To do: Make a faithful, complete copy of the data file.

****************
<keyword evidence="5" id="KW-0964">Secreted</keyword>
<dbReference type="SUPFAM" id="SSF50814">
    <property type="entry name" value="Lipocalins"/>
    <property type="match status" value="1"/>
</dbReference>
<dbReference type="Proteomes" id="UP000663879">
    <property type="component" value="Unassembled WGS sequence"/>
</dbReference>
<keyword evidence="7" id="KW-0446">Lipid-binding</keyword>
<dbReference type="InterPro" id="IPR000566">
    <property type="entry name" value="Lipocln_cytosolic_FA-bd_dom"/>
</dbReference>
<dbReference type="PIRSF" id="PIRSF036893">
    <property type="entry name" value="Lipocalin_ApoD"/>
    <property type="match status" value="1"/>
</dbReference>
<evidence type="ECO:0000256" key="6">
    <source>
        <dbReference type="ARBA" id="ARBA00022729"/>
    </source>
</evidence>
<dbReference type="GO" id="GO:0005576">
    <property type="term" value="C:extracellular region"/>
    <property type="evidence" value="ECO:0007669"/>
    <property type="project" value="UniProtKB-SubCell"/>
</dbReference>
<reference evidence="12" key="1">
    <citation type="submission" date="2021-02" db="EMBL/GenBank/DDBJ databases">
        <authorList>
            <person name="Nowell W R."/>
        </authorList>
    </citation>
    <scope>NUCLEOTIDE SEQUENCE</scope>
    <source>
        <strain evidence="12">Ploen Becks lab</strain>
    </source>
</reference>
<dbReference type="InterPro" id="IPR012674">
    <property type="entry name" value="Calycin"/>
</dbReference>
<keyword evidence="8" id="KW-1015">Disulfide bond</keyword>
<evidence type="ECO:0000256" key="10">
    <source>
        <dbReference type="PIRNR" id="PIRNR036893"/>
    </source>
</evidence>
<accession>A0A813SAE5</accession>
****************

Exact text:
<keyword evidence="5" id="KW-0964">Secreted</keyword>
<dbReference type="SUPFAM" id="SSF50814">
    <property type="entry name" value="Lipocalins"/>
    <property type="match status" value="1"/>
</dbReference>
<dbReference type="Proteomes" id="UP000663879">
    <property type="component" value="Unassembled WGS sequence"/>
</dbReference>
<keyword evidence="7" id="KW-0446">Lipid-binding</keyword>
<dbReference type="InterPro" id="IPR000566">
    <property type="entry name" value="Lipocln_cytosolic_FA-bd_dom"/>
</dbReference>
<dbReference type="PIRSF" id="PIRSF036893">
    <property type="entry name" value="Lipocalin_ApoD"/>
    <property type="match status" value="1"/>
</dbReference>
<evidence type="ECO:0000256" key="6">
    <source>
        <dbReference type="ARBA" id="ARBA00022729"/>
    </source>
</evidence>
<dbReference type="GO" id="GO:0005576">
    <property type="term" value="C:extracellular region"/>
    <property type="evidence" value="ECO:0007669"/>
    <property type="project" value="UniProtKB-SubCell"/>
</dbReference>
<reference evidence="12" key="1">
    <citation type="submission" date="2021-02" db="EMBL/GenBank/DDBJ databases">
        <authorList>
            <person name="Nowell W R."/>
        </authorList>
    </citation>
    <scope>NUCLEOTIDE SEQUENCE</scope>
    <source>
        <strain evidence="12">Ploen Becks lab</strain>
    </source>
</reference>
<dbReference type="InterPro" id="IPR012674">
    <property type="entry name" value="Calycin"/>
</dbReference>
<keyword evidence="8" id="KW-1015">Disulfide bond</keyword>
<evidence type="ECO:0000256" key="10">
    <source>
        <dbReference type="PIRNR" id="PIRNR036893"/>
    </source>
</evidence>
<accession>A0A813SAE5</accession>